Should you choose to go down, you’ll see more of that out-of-reach endgame territory as you travel to a door that takes you to a Warp Zone. That’s not really what the developers intended for you to do here, but they allow it; The Goonies II is pretty well completely open to you to explore from the outset. You can only get so far until you collect the critical Implements you need to navigate the Adventure scene pathways, but unlike Metroid, there is no real sense of linearity at work here. The Goonies II works more like Castlevania II, allowing you to become completely lost before working out the solutions and secrets at hand. Thankfully, the secrets aren’t nearly as opaque here as in Simon’s Quest. The people who give you hints are even kind of helpful! Unless you punch them.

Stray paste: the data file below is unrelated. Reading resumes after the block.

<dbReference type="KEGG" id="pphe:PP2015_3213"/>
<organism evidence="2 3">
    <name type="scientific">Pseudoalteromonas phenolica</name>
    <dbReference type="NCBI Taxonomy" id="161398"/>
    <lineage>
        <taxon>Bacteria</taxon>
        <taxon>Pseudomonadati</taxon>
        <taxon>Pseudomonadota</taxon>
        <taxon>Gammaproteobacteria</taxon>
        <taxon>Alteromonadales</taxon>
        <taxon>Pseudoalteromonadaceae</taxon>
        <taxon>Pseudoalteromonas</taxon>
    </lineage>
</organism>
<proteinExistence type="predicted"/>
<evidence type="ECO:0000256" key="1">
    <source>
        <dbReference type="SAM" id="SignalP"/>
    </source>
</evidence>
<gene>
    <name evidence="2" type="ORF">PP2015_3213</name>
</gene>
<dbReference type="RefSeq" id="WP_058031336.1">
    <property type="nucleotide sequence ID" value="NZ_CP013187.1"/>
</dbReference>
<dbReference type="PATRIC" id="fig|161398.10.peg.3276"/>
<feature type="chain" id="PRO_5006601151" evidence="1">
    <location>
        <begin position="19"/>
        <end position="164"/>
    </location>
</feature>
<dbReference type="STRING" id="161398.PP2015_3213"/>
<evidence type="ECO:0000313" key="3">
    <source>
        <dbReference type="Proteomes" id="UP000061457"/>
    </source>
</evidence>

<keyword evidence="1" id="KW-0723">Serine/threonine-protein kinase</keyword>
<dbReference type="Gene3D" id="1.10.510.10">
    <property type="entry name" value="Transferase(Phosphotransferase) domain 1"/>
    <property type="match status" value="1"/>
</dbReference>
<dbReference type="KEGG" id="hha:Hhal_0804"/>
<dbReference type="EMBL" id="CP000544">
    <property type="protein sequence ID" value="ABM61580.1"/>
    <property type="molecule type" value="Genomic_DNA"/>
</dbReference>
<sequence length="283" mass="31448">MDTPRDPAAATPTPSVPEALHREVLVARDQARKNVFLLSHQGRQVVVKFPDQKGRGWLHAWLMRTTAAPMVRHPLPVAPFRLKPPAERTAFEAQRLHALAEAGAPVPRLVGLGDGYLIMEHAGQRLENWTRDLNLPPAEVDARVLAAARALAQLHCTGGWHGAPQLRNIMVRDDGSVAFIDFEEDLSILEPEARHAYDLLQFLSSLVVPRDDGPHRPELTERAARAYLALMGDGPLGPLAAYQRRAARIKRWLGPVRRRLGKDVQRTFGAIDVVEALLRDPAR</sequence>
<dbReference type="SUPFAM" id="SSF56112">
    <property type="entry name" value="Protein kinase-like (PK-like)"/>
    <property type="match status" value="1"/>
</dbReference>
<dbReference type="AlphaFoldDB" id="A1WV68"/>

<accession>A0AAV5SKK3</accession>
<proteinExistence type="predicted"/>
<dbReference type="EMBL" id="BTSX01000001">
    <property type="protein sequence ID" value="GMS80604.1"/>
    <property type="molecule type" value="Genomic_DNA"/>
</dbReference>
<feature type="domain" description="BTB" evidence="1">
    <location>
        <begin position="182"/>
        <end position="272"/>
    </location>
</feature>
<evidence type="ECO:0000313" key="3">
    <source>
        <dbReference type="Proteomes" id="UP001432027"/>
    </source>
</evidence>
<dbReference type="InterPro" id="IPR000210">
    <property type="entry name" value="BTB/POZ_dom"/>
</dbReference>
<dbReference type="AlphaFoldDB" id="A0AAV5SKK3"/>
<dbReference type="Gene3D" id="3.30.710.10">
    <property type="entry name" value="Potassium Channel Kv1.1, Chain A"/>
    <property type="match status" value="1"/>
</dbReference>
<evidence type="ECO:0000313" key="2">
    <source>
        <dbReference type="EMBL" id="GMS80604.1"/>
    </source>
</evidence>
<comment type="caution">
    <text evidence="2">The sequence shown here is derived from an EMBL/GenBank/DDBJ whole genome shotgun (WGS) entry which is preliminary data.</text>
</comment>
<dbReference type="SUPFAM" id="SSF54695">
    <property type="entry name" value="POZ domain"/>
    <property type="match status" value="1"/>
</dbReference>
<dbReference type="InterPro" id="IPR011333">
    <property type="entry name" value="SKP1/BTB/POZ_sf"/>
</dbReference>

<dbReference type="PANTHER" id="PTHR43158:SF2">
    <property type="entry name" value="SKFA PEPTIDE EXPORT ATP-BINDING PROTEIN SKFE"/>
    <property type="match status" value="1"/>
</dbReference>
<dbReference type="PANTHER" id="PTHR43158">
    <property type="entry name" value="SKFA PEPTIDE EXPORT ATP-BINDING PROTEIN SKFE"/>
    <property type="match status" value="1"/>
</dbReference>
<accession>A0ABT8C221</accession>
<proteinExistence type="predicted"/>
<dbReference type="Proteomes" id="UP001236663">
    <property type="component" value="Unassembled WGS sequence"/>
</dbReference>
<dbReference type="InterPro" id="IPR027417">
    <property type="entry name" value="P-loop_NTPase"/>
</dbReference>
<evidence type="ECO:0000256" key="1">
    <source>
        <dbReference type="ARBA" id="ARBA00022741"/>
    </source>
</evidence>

While you’re free to pass through the Warp Zone, you’ll ultimately find dead ends (no doubt after considerable frustration). If you move left at the cellar intersection instead, however, you’ll come to another door — and this one, unlike those in the initial restaurant area, don’t lead to dead ends. Instead, the door passes through from the Front map to the Back. You’ll come out in a cellar similar to that on the Front side, though with an earthier color scheme, and see a ladder leading immediately upward.

The door between cellars doesn’t simply serve as a thoroughfare, though. As you move from one side to the other, you’ll find a Magic Locator Device simply laying there in the open. As the locked-up hint in the restaurant explained, you find your lost Goonie pals with the Magic Locator Devices you find — and sure enough, if you check the map once you enter the Back cellar, you’ll see a blue dot two rows above the red dot that indicates Mikey’s current position. There are seven devices and six Goonies plus the game’s damsel in distress, the inexplicable Annie the Mermaid, so each one you collect will lead you to a different companion in need of help.